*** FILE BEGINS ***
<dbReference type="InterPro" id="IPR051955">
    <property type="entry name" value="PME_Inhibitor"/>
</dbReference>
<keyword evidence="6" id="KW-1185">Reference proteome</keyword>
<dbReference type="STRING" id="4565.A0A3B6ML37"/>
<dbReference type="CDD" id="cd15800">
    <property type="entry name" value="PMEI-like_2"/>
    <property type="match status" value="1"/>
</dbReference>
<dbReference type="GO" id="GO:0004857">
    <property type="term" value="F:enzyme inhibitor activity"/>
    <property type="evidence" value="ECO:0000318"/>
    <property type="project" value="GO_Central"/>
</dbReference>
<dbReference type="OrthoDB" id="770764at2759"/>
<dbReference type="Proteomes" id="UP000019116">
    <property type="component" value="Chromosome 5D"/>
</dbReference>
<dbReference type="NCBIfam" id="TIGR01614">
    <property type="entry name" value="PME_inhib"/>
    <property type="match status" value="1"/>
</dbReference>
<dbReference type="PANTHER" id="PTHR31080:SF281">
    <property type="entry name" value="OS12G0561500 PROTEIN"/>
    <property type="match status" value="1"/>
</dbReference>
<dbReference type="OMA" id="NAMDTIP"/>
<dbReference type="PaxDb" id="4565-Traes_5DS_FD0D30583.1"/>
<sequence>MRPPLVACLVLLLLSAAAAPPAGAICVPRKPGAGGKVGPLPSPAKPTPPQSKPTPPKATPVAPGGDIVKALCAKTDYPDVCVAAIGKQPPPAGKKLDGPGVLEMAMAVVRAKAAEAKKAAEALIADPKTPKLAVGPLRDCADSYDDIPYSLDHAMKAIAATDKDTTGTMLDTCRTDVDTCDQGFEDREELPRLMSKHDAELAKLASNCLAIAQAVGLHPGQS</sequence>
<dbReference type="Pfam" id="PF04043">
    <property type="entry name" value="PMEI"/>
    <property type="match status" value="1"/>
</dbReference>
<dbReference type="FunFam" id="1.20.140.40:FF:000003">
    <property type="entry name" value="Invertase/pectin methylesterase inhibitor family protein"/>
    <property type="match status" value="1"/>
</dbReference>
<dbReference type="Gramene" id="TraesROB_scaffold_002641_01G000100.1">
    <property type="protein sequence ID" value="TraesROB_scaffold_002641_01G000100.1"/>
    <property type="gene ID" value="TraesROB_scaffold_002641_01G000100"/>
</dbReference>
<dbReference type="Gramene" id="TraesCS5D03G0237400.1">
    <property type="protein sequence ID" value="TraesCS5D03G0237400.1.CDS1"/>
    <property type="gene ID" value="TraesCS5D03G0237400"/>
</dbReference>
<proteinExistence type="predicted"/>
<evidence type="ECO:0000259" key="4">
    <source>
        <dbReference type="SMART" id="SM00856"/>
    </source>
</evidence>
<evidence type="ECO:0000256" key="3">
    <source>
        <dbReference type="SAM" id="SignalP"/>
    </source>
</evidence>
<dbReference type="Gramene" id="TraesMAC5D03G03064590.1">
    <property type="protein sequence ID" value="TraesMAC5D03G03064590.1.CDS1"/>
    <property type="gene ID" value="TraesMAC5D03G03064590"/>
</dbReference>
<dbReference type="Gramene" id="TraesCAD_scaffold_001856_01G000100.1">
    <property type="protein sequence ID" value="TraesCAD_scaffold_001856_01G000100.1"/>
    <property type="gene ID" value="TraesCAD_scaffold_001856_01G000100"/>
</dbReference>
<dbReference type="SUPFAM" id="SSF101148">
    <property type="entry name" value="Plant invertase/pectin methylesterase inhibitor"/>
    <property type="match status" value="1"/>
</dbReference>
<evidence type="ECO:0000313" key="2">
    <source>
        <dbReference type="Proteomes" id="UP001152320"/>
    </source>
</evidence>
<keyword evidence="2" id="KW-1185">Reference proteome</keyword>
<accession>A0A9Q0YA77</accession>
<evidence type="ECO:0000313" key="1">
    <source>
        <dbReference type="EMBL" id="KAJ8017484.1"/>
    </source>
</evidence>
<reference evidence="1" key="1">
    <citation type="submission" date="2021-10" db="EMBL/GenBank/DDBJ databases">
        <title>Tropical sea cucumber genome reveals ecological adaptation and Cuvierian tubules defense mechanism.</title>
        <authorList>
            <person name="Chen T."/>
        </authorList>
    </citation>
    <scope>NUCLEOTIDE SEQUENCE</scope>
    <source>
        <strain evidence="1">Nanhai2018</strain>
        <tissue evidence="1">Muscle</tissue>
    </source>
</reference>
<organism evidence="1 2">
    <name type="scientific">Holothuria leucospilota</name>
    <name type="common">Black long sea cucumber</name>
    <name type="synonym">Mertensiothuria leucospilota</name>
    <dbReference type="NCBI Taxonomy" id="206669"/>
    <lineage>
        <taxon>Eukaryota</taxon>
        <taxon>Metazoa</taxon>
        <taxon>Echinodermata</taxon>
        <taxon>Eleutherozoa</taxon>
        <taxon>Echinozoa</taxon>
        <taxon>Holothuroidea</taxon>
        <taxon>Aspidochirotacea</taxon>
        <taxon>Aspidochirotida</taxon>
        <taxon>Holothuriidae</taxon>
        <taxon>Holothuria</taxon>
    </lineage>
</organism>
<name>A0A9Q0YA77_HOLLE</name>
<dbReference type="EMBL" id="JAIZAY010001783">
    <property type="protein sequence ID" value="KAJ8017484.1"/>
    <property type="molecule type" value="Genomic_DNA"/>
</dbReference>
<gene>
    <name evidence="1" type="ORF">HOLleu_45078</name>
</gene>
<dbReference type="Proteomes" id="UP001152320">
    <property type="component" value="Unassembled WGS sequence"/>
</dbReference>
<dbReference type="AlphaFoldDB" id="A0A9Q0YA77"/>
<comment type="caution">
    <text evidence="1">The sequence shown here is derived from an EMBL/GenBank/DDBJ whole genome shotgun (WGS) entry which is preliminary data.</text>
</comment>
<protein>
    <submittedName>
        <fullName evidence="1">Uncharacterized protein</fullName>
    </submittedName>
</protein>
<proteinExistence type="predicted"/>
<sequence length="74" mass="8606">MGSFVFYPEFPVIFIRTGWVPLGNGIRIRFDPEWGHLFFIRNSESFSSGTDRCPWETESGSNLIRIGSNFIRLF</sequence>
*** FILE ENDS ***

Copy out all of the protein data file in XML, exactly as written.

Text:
<dbReference type="InterPro" id="IPR051955">
    <property type="entry name" value="PME_Inhibitor"/>
</dbReference>
<keyword evidence="6" id="KW-1185">Reference proteome</keyword>
<dbReference type="STRING" id="4565.A0A3B6ML37"/>
<dbReference type="CDD" id="cd15800">
    <property type="entry name" value="PMEI-like_2"/>
    <property type="match status" value="1"/>
</dbReference>
<dbReference type="GO" id="GO:0004857">
    <property type="term" value="F:enzyme inhibitor activity"/>
    <property type="evidence" value="ECO:0000318"/>
    <property type="project" value="GO_Central"/>
</dbReference>
<dbReference type="OrthoDB" id="770764at2759"/>
<dbReference type="Proteomes" id="UP000019116">
    <property type="component" value="Chromosome 5D"/>
</dbReference>
<dbReference type="NCBIfam" id="TIGR01614">
    <property type="entry name" value="PME_inhib"/>
    <property type="match status" value="1"/>
</dbReference>
<dbReference type="PANTHER" id="PTHR31080:SF281">
    <property type="entry name" value="OS12G0561500 PROTEIN"/>
    <property type="match status" value="1"/>
</dbReference>
<dbReference type="OMA" id="NAMDTIP"/>
<dbReference type="PaxDb" id="4565-Traes_5DS_FD0D30583.1"/>
<sequence>MRPPLVACLVLLLLSAAAAPPAGAICVPRKPGAGGKVGPLPSPAKPTPPQSKPTPPKATPVAPGGDIVKALCAKTDYPDVCVAAIGKQPPPAGKKLDGPGVLEMAMAVVRAKAAEAKKAAEALIADPKTPKLAVGPLRDCADSYDDIPYSLDHAMKAIAATDKDTTGTMLDTCRTDVDTCDQGFEDREELPRLMSKHDAELAKLASNCLAIAQAVGLHPGQS</sequence>
<dbReference type="Pfam" id="PF04043">
    <property type="entry name" value="PMEI"/>
    <property type="match status" value="1"/>
</dbReference>
<dbReference type="FunFam" id="1.20.140.40:FF:000003">
    <property type="entry name" value="Invertase/pectin methylesterase inhibitor family protein"/>
    <property type="match status" value="1"/>
</dbReference>
<dbReference type="Gramene" id="TraesROB_scaffold_002641_01G000100.1">
    <property type="protein sequence ID" value="TraesROB_scaffold_002641_01G000100.1"/>
    <property type="gene ID" value="TraesROB_scaffold_002641_01G000100"/>
</dbReference>
<dbReference type="Gramene" id="TraesCS5D03G0237400.1">
    <property type="protein sequence ID" value="TraesCS5D03G0237400.1.CDS1"/>
    <property type="gene ID" value="TraesCS5D03G0237400"/>
</dbReference>
<proteinExistence type="predicted"/>
<evidence type="ECO:0000259" key="4">
    <source>
        <dbReference type="SMART" id="SM00856"/>
    </source>
</evidence>
<evidence type="ECO:0000256" key="3">
    <source>
        <dbReference type="SAM" id="SignalP"/>
    </source>
</evidence>
<dbReference type="Gramene" id="TraesMAC5D03G03064590.1">
    <property type="protein sequence ID" value="TraesMAC5D03G03064590.1.CDS1"/>
    <property type="gene ID" value="TraesMAC5D03G03064590"/>
</dbReference>
<dbReference type="Gramene" id="TraesCAD_scaffold_001856_01G000100.1">
    <property type="protein sequence ID" value="TraesCAD_scaffold_001856_01G000100.1"/>
    <property type="gene ID" value="TraesCAD_scaffold_001856_01G000100"/>
</dbReference>
<dbReference type="SUPFAM" id="SSF101148">
    <property type="entry name" value="Plant invertase/pectin methylesterase inhibitor"/>
    <property type="match status" value="1"/>
</dbReference>
<evidence type="ECO:0000313" key="2">
    <source>
        <dbReference type="Proteomes" id="UP001152320"/>
    </source>
</evidence>
<keyword evidence="2" id="KW-1185">Reference proteome</keyword>
<accession>A0A9Q0YA77</accession>
<evidence type="ECO:0000313" key="1">
    <source>
        <dbReference type="EMBL" id="KAJ8017484.1"/>
    </source>
</evidence>
<reference evidence="1" key="1">
    <citation type="submission" date="2021-10" db="EMBL/GenBank/DDBJ databases">
        <title>Tropical sea cucumber genome reveals ecological adaptation and Cuvierian tubules defense mechanism.</title>
        <authorList>
            <person name="Chen T."/>
        </authorList>
    </citation>
    <scope>NUCLEOTIDE SEQUENCE</scope>
    <source>
        <strain evidence="1">Nanhai2018</strain>
        <tissue evidence="1">Muscle</tissue>
    </source>
</reference>
<organism evidence="1 2">
    <name type="scientific">Holothuria leucospilota</name>
    <name type="common">Black long sea cucumber</name>
    <name type="synonym">Mertensiothuria leucospilota</name>
    <dbReference type="NCBI Taxonomy" id="206669"/>
    <lineage>
        <taxon>Eukaryota</taxon>
        <taxon>Metazoa</taxon>
        <taxon>Echinodermata</taxon>
        <taxon>Eleutherozoa</taxon>
        <taxon>Echinozoa</taxon>
        <taxon>Holothuroidea</taxon>
        <taxon>Aspidochirotacea</taxon>
        <taxon>Aspidochirotida</taxon>
        <taxon>Holothuriidae</taxon>
        <taxon>Holothuria</taxon>
    </lineage>
</organism>
<name>A0A9Q0YA77_HOLLE</name>
<dbReference type="EMBL" id="JAIZAY010001783">
    <property type="protein sequence ID" value="KAJ8017484.1"/>
    <property type="molecule type" value="Genomic_DNA"/>
</dbReference>
<gene>
    <name evidence="1" type="ORF">HOLleu_45078</name>
</gene>
<dbReference type="Proteomes" id="UP001152320">
    <property type="component" value="Unassembled WGS sequence"/>
</dbReference>
<dbReference type="AlphaFoldDB" id="A0A9Q0YA77"/>
<comment type="caution">
    <text evidence="1">The sequence shown here is derived from an EMBL/GenBank/DDBJ whole genome shotgun (WGS) entry which is preliminary data.</text>
</comment>
<protein>
    <submittedName>
        <fullName evidence="1">Uncharacterized protein</fullName>
    </submittedName>
</protein>
<proteinExistence type="predicted"/>
<sequence length="74" mass="8606">MGSFVFYPEFPVIFIRTGWVPLGNGIRIRFDPEWGHLFFIRNSESFSSGTDRCPWETESGSNLIRIGSNFIRLF</sequence>